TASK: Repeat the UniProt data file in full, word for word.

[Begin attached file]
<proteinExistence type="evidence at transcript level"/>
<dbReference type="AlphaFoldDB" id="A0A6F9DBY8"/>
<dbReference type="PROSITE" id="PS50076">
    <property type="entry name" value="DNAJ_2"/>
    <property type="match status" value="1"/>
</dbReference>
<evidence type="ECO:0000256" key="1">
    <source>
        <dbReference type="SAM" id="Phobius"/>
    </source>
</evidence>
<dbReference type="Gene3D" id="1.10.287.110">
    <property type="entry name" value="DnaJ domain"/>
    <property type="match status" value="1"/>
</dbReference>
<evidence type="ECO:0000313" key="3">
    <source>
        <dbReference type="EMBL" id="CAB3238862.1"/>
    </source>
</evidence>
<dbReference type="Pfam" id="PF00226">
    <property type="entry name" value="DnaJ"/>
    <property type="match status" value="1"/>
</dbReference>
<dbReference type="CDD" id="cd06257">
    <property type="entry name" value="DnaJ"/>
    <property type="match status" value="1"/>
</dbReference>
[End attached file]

<proteinExistence type="evidence at transcript level"/>
<dbReference type="AlphaFoldDB" id="A0A6F9DBY8"/>
<dbReference type="PROSITE" id="PS50076">
    <property type="entry name" value="DNAJ_2"/>
    <property type="match status" value="1"/>
</dbReference>
<evidence type="ECO:0000256" key="1">
    <source>
        <dbReference type="SAM" id="Phobius"/>
    </source>
</evidence>
<dbReference type="Gene3D" id="1.10.287.110">
    <property type="entry name" value="DnaJ domain"/>
    <property type="match status" value="1"/>
</dbReference>
<evidence type="ECO:0000313" key="3">
    <source>
        <dbReference type="EMBL" id="CAB3238862.1"/>
    </source>
</evidence>
<dbReference type="Pfam" id="PF00226">
    <property type="entry name" value="DnaJ"/>
    <property type="match status" value="1"/>
</dbReference>
<dbReference type="CDD" id="cd06257">
    <property type="entry name" value="DnaJ"/>
    <property type="match status" value="1"/>
</dbReference>